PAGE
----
COLONIE — Representatives from the Stanford Heights Fire Department presented a slightly scaled down plan to build a new $12.5 million fire station behind the existing station on Central Avenue.
There are five parcels of land totaling three-plus acres along Central Avenue between Covington and Wilber avenues that will be combined into one parcel to accommodate the new fire station with a footprint of 15,000 square feet. With a portion of the station having a second floor, with a community room, offices and a commercial kitchen, the total square footage is proposed to be about 23,000 square feet.
The existing station is about 14,000-square-foot and will eventually be razed, said Roger Keating, of LaBella Associates who proposed the plan on behalf of the Stanford Fire District.
As proposed, the fire apparatus will utilize drive through bays and leave for calls onto Wilber Avenue and return via Covington Avenue. Currently, the apparatus has to swing around in the front of the building onto Central Avenue — with a firefighter directing traffic — and backed into the bays. There would be three drive-through bays with four overhead doors on the Wilber Avenue side of the building. The original plan, proposed in August, 2020, had five drive thru bays and a 17,000-square-foot footprint.
The 3,400 or so residents living in the nearly eight-square miles of the Stanford Heights Fire District approved a bonding referendum to pay for the new station in September, 2021. It will cost Niskayuna residents living in the district an additional 80 cents per 1,000 of assessed value per year and Colonie residents an additional $1.31 per $1,000 of assessed value. Right now, Colonie residents living in the district pay $2.07 per $1,000 of assessed value per year and Niskayuna residents pay $1.30 per $1,000.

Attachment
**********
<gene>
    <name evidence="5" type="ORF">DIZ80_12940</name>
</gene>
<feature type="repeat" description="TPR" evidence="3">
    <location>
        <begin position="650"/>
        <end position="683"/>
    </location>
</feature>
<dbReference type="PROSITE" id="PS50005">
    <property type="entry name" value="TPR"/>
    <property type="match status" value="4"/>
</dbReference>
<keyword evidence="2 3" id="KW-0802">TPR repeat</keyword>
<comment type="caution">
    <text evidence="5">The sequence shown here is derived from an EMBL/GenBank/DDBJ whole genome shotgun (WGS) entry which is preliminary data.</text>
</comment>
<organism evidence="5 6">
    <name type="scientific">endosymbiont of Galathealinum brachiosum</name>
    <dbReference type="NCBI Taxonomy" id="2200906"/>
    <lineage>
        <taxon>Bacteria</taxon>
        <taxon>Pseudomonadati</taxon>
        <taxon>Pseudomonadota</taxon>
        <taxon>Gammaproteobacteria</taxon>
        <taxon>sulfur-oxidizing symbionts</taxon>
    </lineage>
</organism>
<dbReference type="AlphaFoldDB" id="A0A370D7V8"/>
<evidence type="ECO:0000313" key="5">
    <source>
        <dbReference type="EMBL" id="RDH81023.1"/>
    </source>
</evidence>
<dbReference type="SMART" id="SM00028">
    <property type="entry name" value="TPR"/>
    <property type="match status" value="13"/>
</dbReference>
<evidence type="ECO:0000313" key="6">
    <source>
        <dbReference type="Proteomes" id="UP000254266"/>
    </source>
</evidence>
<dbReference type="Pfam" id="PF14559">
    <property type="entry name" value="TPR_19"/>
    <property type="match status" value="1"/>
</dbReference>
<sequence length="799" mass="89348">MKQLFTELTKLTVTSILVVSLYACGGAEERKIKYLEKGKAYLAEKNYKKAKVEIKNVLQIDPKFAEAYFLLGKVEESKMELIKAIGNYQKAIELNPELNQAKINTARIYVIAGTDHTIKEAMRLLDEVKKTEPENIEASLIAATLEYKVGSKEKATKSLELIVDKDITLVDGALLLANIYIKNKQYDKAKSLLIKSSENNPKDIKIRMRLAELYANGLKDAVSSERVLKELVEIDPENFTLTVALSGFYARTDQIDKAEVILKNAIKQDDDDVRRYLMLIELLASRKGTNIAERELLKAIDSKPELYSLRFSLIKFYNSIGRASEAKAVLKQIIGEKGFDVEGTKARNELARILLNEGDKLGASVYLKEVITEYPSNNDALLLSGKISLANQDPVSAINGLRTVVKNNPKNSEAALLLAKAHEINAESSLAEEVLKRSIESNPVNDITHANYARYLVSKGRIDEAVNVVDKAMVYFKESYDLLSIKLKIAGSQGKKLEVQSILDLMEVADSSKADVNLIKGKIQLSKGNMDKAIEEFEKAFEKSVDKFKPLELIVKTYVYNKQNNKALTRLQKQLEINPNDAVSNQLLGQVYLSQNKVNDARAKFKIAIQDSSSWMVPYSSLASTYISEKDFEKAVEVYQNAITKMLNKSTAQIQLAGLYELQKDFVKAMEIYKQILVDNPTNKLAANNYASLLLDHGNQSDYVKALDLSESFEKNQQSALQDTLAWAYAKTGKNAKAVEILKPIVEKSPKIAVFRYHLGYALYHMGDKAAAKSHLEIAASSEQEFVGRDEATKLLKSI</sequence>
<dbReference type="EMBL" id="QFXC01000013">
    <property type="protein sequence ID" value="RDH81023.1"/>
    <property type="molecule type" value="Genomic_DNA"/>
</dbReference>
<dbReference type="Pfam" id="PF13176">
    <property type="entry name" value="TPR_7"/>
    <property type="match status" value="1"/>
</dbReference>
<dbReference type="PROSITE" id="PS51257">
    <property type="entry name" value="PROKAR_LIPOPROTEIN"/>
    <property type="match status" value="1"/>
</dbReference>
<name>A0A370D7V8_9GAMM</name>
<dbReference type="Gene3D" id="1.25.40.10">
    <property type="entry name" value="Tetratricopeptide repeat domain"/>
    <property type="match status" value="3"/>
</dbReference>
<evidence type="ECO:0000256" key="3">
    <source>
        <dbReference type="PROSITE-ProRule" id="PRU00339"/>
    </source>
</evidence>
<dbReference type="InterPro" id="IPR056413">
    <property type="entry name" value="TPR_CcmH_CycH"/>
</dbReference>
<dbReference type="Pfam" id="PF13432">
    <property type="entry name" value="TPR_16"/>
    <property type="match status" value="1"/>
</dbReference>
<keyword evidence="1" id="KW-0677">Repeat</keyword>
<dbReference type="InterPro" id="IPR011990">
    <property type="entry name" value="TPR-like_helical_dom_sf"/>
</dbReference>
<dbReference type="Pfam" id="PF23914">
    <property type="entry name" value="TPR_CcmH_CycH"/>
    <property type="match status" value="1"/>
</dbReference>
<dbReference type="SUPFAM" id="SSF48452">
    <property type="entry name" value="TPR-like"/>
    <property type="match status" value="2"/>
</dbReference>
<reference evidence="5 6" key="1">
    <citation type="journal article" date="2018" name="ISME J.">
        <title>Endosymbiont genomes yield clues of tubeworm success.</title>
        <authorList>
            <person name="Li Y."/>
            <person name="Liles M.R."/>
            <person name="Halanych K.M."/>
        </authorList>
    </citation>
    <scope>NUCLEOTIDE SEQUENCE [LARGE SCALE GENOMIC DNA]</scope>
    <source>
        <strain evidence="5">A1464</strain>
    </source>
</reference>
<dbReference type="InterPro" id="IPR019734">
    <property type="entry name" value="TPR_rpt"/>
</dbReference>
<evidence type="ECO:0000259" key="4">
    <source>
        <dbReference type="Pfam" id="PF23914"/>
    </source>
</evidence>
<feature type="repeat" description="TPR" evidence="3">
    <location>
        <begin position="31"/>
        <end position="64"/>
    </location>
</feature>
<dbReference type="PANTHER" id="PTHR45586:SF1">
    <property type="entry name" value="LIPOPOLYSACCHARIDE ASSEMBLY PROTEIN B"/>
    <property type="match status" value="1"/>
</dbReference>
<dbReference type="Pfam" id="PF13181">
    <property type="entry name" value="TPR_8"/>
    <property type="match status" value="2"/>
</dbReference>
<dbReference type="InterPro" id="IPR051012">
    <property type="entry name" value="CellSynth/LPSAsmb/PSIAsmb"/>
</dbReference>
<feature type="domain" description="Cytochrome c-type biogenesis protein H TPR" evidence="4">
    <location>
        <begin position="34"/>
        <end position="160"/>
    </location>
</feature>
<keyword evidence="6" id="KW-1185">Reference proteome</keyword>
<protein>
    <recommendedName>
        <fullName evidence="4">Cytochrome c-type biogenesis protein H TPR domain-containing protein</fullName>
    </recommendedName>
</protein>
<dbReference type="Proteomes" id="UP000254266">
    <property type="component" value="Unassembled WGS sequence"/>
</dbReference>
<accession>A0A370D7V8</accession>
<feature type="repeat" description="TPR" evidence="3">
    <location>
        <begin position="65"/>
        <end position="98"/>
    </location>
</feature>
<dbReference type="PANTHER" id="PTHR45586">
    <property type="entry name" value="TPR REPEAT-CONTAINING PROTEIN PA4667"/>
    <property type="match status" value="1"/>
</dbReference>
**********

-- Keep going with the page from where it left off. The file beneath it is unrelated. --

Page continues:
While praising the project, and the value of a new fire station to the community, the Planning Board did have concerns with the width and condition of the side streets and parking.
As proposed, there are 81 parking spaces with 50 paved and the 31 not paved are considered overflow parking. There are 14 proposed “green” parking spots on the site of the existing fire station. It is not a lawn, but a grass-based parking lot that is more permeable for storm water management. Whether or not it qualifies as greenspace, or if a percentage of it qualifies, was not determined. The responder parking lot will be along the Covington Avenue side with a visitors parking lot in the back.
“The street is showing side of age and we are going to be doing some apron improvements along both streets,” Keating said. “Effort was made to keep the bays as close as Central Avenue as possible and substantial buffering between the station and the neighbors.”
Planning Board Chairman Steven Heider recommended paving the front of the new fire house rather than keeping it a lawn used for parking.